Pay for performance in select Georgia middle schools
Morris, Nancy Jolene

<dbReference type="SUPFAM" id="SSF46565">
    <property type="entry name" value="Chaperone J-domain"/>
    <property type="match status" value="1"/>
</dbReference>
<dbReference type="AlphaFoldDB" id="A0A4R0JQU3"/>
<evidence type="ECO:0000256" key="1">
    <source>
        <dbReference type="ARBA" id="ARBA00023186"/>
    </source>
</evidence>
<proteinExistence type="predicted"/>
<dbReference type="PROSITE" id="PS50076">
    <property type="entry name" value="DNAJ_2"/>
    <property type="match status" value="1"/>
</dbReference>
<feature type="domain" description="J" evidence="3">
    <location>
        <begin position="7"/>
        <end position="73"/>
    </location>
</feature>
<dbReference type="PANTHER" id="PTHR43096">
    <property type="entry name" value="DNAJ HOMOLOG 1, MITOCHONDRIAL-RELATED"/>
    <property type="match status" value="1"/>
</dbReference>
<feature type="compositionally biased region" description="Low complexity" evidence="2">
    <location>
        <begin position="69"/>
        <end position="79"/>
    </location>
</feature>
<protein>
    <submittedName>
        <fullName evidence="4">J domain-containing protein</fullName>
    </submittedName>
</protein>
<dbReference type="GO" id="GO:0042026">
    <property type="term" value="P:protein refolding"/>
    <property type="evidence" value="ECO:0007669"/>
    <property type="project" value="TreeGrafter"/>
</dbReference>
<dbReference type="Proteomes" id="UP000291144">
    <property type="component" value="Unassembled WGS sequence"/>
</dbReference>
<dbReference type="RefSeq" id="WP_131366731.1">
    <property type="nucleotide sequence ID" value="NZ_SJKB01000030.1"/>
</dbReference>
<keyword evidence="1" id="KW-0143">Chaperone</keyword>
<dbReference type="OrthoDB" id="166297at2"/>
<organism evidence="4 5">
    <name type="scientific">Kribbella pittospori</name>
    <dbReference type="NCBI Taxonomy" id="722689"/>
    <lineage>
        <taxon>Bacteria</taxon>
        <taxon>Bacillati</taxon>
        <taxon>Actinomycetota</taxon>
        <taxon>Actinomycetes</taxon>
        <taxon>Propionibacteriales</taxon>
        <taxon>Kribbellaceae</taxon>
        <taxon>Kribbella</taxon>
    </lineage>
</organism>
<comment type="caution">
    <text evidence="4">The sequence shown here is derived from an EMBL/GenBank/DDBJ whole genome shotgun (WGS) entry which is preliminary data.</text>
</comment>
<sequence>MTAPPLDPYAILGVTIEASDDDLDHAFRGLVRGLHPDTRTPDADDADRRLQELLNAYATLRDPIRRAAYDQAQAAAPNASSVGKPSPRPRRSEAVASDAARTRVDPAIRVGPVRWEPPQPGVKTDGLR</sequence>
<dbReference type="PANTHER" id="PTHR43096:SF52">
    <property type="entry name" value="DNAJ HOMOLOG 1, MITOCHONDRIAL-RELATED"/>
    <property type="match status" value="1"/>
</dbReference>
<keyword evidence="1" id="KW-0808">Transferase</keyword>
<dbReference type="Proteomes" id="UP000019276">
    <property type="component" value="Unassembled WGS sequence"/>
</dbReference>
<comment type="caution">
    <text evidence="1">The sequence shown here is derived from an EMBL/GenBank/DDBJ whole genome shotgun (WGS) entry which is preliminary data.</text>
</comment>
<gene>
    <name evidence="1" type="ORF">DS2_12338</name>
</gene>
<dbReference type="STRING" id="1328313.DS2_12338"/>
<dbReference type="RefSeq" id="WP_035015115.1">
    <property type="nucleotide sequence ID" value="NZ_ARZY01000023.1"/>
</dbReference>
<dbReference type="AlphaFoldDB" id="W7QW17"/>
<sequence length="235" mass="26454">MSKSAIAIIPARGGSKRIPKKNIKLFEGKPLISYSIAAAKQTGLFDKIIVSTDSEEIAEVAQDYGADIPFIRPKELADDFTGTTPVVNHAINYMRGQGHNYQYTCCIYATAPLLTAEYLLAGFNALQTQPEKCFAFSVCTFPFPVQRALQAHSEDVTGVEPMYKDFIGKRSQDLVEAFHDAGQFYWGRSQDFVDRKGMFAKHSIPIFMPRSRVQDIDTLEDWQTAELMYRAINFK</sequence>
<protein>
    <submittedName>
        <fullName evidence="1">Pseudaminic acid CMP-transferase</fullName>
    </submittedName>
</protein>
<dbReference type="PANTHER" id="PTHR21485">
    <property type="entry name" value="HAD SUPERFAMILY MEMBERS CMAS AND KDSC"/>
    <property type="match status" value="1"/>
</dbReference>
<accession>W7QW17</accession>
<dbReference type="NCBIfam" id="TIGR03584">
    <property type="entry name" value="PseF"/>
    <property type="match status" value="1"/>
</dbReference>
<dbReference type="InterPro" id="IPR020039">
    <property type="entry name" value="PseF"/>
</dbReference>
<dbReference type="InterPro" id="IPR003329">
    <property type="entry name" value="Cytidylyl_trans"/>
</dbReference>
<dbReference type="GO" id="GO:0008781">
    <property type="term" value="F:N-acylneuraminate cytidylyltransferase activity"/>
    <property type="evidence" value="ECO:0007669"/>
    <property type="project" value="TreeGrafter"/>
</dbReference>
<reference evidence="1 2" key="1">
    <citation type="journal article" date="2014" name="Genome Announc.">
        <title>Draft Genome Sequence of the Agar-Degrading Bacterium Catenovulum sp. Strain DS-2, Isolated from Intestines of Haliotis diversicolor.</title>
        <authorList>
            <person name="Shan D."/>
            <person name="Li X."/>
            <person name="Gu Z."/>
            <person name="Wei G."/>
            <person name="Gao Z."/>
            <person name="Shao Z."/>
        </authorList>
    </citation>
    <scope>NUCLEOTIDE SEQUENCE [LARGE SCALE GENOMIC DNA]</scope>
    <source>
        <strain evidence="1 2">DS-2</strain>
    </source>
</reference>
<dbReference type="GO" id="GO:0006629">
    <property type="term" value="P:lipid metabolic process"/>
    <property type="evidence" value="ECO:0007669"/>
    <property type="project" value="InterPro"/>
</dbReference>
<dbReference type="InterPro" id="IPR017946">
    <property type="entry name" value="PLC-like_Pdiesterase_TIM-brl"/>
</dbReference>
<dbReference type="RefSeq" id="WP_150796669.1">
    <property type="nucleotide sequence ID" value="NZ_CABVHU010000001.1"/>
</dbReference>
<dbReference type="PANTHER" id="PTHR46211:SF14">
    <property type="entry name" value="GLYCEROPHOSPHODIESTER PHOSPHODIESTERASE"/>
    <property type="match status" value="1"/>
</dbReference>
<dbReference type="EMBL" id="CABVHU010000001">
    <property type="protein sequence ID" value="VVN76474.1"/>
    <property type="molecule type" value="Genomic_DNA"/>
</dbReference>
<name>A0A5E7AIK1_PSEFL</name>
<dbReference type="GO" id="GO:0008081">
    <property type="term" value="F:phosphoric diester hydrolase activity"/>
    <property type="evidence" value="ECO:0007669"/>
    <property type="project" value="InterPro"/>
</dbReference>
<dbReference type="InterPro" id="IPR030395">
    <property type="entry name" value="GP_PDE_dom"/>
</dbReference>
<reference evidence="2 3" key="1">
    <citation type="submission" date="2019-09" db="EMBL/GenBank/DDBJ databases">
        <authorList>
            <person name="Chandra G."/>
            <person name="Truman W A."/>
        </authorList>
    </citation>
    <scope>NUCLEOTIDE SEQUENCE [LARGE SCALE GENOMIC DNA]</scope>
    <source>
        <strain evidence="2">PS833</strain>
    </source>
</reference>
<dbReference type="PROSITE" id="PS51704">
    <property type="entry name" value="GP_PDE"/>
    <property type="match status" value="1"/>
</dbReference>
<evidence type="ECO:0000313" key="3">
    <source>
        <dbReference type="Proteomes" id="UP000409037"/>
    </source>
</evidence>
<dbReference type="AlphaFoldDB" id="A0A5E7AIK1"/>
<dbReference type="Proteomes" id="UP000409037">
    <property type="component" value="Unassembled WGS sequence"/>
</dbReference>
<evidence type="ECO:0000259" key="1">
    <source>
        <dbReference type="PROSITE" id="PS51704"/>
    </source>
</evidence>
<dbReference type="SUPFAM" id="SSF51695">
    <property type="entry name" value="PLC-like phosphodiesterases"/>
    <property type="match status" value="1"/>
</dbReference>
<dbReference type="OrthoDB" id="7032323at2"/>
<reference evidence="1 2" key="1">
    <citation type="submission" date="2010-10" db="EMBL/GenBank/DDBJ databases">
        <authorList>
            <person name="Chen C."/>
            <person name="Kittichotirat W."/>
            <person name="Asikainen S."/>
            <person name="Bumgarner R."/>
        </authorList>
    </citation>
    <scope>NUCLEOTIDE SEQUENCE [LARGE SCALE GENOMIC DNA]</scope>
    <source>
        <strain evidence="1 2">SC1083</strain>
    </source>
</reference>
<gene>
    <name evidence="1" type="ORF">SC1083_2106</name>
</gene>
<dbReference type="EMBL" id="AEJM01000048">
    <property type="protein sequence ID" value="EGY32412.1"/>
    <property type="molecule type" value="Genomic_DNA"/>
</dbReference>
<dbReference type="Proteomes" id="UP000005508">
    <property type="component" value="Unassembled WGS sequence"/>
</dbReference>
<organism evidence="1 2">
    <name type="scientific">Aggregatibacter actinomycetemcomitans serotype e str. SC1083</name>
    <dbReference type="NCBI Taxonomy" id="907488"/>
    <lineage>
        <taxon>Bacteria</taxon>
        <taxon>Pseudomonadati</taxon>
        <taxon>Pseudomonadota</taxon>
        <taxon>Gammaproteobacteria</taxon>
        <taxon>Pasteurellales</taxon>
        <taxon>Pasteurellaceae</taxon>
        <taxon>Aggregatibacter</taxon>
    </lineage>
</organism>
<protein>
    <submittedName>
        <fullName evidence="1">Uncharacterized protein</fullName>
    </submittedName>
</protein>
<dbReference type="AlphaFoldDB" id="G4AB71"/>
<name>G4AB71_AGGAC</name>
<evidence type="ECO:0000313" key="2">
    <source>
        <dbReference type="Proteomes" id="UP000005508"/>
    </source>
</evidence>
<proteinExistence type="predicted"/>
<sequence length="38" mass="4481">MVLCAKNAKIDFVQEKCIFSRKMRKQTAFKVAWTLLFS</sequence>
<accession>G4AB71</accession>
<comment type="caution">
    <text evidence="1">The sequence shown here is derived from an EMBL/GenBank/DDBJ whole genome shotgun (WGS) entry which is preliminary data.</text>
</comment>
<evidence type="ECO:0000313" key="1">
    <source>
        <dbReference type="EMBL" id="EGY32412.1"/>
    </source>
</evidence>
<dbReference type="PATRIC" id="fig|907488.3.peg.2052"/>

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The State of Georgia developed and implemented an educational reform initiative called Pay for Performance in 1994. This group incentive program provides structure for school-wide improvement while allowing teachers to set and achieve goals where successful implementation results in a performance pay grant. The program was intended to increase the overall educational performance of the school in areas related to student achievement. The Georgia State Department of Education reports that student achievement is significantly higher at Pay for Performance schools. The Department of Education also reports school climate indicators are stronger at Pay for Performance schools. The purpose of this study was to examine the effectiveness of the Georgia Pay for Performance Program. This was accomplished by comparing a successful Douglas County Pay for Performance middle school with four Douglas County non-Pay for Performance middle schools. Standardized norm referenced test scores were reviewed for the sample schools in order to examine differences in academic achievement. There was also a comparison of school climate, which was measured by the National Study of School Evaluation’s (NSSE) Teacher Survey of Instructional and Organizational Effectiveness. This instrument was developed to measure the overall effectiveness of an educational organization. Norm referenced test scores were analyzed using descriptive and trend analysis. The descriptive statistics were used to establish whether a difference existed between observed means of the investigated schools as categorized by successful participation in the Georgia Pay for Performance Program. Responses to all items on the NSSE survey were compared and contrasted using descriptive statistics. Results of this study indicated a difference between the Pay for Performance and non-Pay for Performance schools in the area of academic achievement. Data also revealed a difference in school climate indicators measured by the NSSE teacher survey. The strongest differences were in areas dealing with goal setting and school improvement.